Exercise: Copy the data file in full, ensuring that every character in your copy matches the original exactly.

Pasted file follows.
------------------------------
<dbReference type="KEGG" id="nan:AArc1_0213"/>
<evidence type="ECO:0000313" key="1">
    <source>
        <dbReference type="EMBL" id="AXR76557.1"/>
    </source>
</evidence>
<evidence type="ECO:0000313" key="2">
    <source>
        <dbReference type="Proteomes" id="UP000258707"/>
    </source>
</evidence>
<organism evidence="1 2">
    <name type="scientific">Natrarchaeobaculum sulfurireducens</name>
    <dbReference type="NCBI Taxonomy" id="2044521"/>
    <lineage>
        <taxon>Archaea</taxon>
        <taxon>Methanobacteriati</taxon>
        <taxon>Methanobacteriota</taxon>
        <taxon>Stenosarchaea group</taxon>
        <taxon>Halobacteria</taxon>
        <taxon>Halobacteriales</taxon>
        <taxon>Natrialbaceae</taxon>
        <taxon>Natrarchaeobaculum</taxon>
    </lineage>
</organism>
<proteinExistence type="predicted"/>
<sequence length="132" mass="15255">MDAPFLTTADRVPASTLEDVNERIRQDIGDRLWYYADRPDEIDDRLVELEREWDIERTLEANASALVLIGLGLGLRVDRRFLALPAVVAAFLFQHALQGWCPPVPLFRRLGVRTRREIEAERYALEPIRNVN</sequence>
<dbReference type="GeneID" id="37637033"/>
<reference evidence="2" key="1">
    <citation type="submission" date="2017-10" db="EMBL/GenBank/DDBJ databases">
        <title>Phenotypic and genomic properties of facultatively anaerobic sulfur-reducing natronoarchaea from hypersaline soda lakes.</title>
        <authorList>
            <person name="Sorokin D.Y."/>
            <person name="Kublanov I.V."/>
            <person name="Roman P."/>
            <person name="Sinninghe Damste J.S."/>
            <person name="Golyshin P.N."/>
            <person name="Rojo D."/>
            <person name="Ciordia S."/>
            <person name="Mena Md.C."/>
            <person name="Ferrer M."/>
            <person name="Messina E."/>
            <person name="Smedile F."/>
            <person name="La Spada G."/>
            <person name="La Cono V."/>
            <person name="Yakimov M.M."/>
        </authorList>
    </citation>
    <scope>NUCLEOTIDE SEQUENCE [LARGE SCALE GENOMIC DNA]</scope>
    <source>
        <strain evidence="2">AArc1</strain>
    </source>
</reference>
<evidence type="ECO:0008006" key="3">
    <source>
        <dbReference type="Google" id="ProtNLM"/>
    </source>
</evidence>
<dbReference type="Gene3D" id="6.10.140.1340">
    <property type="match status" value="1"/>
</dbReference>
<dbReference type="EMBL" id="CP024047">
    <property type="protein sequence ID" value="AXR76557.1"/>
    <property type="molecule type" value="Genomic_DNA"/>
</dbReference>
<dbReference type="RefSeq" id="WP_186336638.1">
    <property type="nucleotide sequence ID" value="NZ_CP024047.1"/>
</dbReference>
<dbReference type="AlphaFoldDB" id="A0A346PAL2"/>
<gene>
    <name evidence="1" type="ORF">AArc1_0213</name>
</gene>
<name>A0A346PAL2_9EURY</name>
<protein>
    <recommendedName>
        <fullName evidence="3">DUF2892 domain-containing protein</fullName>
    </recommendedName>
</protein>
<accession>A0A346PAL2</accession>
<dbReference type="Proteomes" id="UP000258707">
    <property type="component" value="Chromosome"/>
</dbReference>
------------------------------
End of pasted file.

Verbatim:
<dbReference type="KEGG" id="nan:AArc1_0213"/>
<evidence type="ECO:0000313" key="1">
    <source>
        <dbReference type="EMBL" id="AXR76557.1"/>
    </source>
</evidence>
<evidence type="ECO:0000313" key="2">
    <source>
        <dbReference type="Proteomes" id="UP000258707"/>
    </source>
</evidence>
<organism evidence="1 2">
    <name type="scientific">Natrarchaeobaculum sulfurireducens</name>
    <dbReference type="NCBI Taxonomy" id="2044521"/>
    <lineage>
        <taxon>Archaea</taxon>
        <taxon>Methanobacteriati</taxon>
        <taxon>Methanobacteriota</taxon>
        <taxon>Stenosarchaea group</taxon>
        <taxon>Halobacteria</taxon>
        <taxon>Halobacteriales</taxon>
        <taxon>Natrialbaceae</taxon>
        <taxon>Natrarchaeobaculum</taxon>
    </lineage>
</organism>
<proteinExistence type="predicted"/>
<sequence length="132" mass="15255">MDAPFLTTADRVPASTLEDVNERIRQDIGDRLWYYADRPDEIDDRLVELEREWDIERTLEANASALVLIGLGLGLRVDRRFLALPAVVAAFLFQHALQGWCPPVPLFRRLGVRTRREIEAERYALEPIRNVN</sequence>
<dbReference type="GeneID" id="37637033"/>
<reference evidence="2" key="1">
    <citation type="submission" date="2017-10" db="EMBL/GenBank/DDBJ databases">
        <title>Phenotypic and genomic properties of facultatively anaerobic sulfur-reducing natronoarchaea from hypersaline soda lakes.</title>
        <authorList>
            <person name="Sorokin D.Y."/>
            <person name="Kublanov I.V."/>
            <person name="Roman P."/>
            <person name="Sinninghe Damste J.S."/>
            <person name="Golyshin P.N."/>
            <person name="Rojo D."/>
            <person name="Ciordia S."/>
            <person name="Mena Md.C."/>
            <person name="Ferrer M."/>
            <person name="Messina E."/>
            <person name="Smedile F."/>
            <person name="La Spada G."/>
            <person name="La Cono V."/>
            <person name="Yakimov M.M."/>
        </authorList>
    </citation>
    <scope>NUCLEOTIDE SEQUENCE [LARGE SCALE GENOMIC DNA]</scope>
    <source>
        <strain evidence="2">AArc1</strain>
    </source>
</reference>
<evidence type="ECO:0008006" key="3">
    <source>
        <dbReference type="Google" id="ProtNLM"/>
    </source>
</evidence>
<dbReference type="Gene3D" id="6.10.140.1340">
    <property type="match status" value="1"/>
</dbReference>
<dbReference type="EMBL" id="CP024047">
    <property type="protein sequence ID" value="AXR76557.1"/>
    <property type="molecule type" value="Genomic_DNA"/>
</dbReference>
<dbReference type="RefSeq" id="WP_186336638.1">
    <property type="nucleotide sequence ID" value="NZ_CP024047.1"/>
</dbReference>
<dbReference type="AlphaFoldDB" id="A0A346PAL2"/>
<gene>
    <name evidence="1" type="ORF">AArc1_0213</name>
</gene>
<name>A0A346PAL2_9EURY</name>
<protein>
    <recommendedName>
        <fullName evidence="3">DUF2892 domain-containing protein</fullName>
    </recommendedName>
</protein>
<accession>A0A346PAL2</accession>
<dbReference type="Proteomes" id="UP000258707">
    <property type="component" value="Chromosome"/>
</dbReference>